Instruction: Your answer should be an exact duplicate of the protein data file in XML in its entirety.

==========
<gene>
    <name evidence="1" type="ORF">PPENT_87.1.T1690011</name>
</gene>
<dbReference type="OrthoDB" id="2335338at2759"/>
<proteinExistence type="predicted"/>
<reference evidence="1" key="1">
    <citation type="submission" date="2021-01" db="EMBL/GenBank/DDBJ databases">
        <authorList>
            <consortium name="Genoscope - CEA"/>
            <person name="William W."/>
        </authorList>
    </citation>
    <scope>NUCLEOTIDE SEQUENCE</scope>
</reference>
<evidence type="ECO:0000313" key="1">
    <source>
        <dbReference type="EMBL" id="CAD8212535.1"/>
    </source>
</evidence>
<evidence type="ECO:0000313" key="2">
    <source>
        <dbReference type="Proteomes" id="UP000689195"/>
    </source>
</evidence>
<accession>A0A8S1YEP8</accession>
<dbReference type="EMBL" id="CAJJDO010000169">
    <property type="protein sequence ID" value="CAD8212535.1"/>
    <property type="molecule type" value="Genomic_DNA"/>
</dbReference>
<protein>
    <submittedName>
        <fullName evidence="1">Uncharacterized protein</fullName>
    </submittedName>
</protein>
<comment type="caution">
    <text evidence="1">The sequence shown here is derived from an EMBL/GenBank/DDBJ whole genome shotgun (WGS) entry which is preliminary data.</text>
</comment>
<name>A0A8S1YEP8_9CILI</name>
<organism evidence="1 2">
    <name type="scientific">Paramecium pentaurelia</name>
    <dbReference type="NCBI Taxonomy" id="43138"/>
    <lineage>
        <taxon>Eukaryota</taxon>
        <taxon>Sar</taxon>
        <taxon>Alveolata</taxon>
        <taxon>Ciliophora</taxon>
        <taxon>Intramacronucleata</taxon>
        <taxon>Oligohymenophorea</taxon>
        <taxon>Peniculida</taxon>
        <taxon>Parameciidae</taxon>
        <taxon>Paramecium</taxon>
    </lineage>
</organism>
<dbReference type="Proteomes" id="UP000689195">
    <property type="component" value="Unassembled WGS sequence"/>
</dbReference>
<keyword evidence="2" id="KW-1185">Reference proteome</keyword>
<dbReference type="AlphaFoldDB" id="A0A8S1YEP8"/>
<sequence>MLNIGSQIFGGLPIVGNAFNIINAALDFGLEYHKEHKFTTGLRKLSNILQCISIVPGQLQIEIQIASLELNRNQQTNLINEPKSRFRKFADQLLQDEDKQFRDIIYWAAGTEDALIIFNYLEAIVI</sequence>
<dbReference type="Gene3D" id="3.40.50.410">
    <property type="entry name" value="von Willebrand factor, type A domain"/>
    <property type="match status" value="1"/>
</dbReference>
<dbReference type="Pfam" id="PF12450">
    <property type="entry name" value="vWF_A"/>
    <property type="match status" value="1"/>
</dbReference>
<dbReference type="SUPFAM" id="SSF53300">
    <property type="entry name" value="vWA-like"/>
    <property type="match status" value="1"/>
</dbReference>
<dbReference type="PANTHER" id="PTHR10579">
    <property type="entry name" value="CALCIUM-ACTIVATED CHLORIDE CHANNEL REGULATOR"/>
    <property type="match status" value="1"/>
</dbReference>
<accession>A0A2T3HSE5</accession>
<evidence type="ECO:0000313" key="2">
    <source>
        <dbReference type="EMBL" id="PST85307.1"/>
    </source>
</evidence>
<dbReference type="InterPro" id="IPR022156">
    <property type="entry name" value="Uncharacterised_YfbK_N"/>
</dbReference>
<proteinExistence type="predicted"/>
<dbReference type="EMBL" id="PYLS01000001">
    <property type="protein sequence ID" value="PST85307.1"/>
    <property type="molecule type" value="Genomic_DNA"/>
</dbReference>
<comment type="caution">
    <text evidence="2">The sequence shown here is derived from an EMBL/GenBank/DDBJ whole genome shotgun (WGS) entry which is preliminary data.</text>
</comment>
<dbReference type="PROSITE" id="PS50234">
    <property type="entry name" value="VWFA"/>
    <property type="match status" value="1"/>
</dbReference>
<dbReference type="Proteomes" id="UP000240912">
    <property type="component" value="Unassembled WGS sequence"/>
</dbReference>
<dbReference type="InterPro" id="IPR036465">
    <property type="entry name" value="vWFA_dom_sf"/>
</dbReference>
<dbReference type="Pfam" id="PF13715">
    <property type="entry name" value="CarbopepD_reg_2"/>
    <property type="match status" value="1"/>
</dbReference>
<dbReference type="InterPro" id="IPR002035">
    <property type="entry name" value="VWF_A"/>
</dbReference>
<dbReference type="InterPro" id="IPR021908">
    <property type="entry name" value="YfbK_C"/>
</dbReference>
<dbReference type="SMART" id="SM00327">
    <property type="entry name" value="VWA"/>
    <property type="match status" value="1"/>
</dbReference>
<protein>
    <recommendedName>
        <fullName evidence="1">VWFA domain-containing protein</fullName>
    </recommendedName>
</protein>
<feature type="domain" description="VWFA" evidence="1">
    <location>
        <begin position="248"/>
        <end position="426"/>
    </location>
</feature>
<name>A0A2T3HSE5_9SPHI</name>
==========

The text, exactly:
<gene>
    <name evidence="1" type="ORF">PPENT_87.1.T1690011</name>
</gene>
<dbReference type="OrthoDB" id="2335338at2759"/>
<proteinExistence type="predicted"/>
<reference evidence="1" key="1">
    <citation type="submission" date="2021-01" db="EMBL/GenBank/DDBJ databases">
        <authorList>
            <consortium name="Genoscope - CEA"/>
            <person name="William W."/>
        </authorList>
    </citation>
    <scope>NUCLEOTIDE SEQUENCE</scope>
</reference>
<evidence type="ECO:0000313" key="1">
    <source>
        <dbReference type="EMBL" id="CAD8212535.1"/>
    </source>
</evidence>
<evidence type="ECO:0000313" key="2">
    <source>
        <dbReference type="Proteomes" id="UP000689195"/>
    </source>
</evidence>
<accession>A0A8S1YEP8</accession>
<dbReference type="EMBL" id="CAJJDO010000169">
    <property type="protein sequence ID" value="CAD8212535.1"/>
    <property type="molecule type" value="Genomic_DNA"/>
</dbReference>
<protein>
    <submittedName>
        <fullName evidence="1">Uncharacterized protein</fullName>
    </submittedName>
</protein>
<comment type="caution">
    <text evidence="1">The sequence shown here is derived from an EMBL/GenBank/DDBJ whole genome shotgun (WGS) entry which is preliminary data.</text>
</comment>
<name>A0A8S1YEP8_9CILI</name>
<organism evidence="1 2">
    <name type="scientific">Paramecium pentaurelia</name>
    <dbReference type="NCBI Taxonomy" id="43138"/>
    <lineage>
        <taxon>Eukaryota</taxon>
        <taxon>Sar</taxon>
        <taxon>Alveolata</taxon>
        <taxon>Ciliophora</taxon>
        <taxon>Intramacronucleata</taxon>
        <taxon>Oligohymenophorea</taxon>
        <taxon>Peniculida</taxon>
        <taxon>Parameciidae</taxon>
        <taxon>Paramecium</taxon>
    </lineage>
</organism>
<dbReference type="Proteomes" id="UP000689195">
    <property type="component" value="Unassembled WGS sequence"/>
</dbReference>
<keyword evidence="2" id="KW-1185">Reference proteome</keyword>
<dbReference type="AlphaFoldDB" id="A0A8S1YEP8"/>
<sequence>MLNIGSQIFGGLPIVGNAFNIINAALDFGLEYHKEHKFTTGLRKLSNILQCISIVPGQLQIEIQIASLELNRNQQTNLINEPKSRFRKFADQLLQDEDKQFRDIIYWAAGTEDALIIFNYLEAIVI</sequence>
<dbReference type="Gene3D" id="3.40.50.410">
    <property type="entry name" value="von Willebrand factor, type A domain"/>
    <property type="match status" value="1"/>
</dbReference>
<dbReference type="Pfam" id="PF12450">
    <property type="entry name" value="vWF_A"/>
    <property type="match status" value="1"/>
</dbReference>
<dbReference type="SUPFAM" id="SSF53300">
    <property type="entry name" value="vWA-like"/>
    <property type="match status" value="1"/>
</dbReference>
<dbReference type="PANTHER" id="PTHR10579">
    <property type="entry name" value="CALCIUM-ACTIVATED CHLORIDE CHANNEL REGULATOR"/>
    <property type="match status" value="1"/>
</dbReference>
<accession>A0A2T3HSE5</accession>
<evidence type="ECO:0000313" key="2">
    <source>
        <dbReference type="EMBL" id="PST85307.1"/>
    </source>
</evidence>
<dbReference type="InterPro" id="IPR022156">
    <property type="entry name" value="Uncharacterised_YfbK_N"/>
</dbReference>
<proteinExistence type="predicted"/>
<dbReference type="EMBL" id="PYLS01000001">
    <property type="protein sequence ID" value="PST85307.1"/>
    <property type="molecule type" value="Genomic_DNA"/>
</dbReference>
<comment type="caution">
    <text evidence="2">The sequence shown here is derived from an EMBL/GenBank/DDBJ whole genome shotgun (WGS) entry which is preliminary data.</text>
</comment>
<dbReference type="PROSITE" id="PS50234">
    <property type="entry name" value="VWFA"/>
    <property type="match status" value="1"/>
</dbReference>
<dbReference type="Proteomes" id="UP000240912">
    <property type="component" value="Unassembled WGS sequence"/>
</dbReference>
<dbReference type="InterPro" id="IPR036465">
    <property type="entry name" value="vWFA_dom_sf"/>
</dbReference>
<dbReference type="Pfam" id="PF13715">
    <property type="entry name" value="CarbopepD_reg_2"/>
    <property type="match status" value="1"/>
</dbReference>
<dbReference type="InterPro" id="IPR002035">
    <property type="entry name" value="VWF_A"/>
</dbReference>
<dbReference type="InterPro" id="IPR021908">
    <property type="entry name" value="YfbK_C"/>
</dbReference>
<dbReference type="SMART" id="SM00327">
    <property type="entry name" value="VWA"/>
    <property type="match status" value="1"/>
</dbReference>
<protein>
    <recommendedName>
        <fullName evidence="1">VWFA domain-containing protein</fullName>
    </recommendedName>
</protein>
<feature type="domain" description="VWFA" evidence="1">
    <location>
        <begin position="248"/>
        <end position="426"/>
    </location>
</feature>
<name>A0A2T3HSE5_9SPHI</name>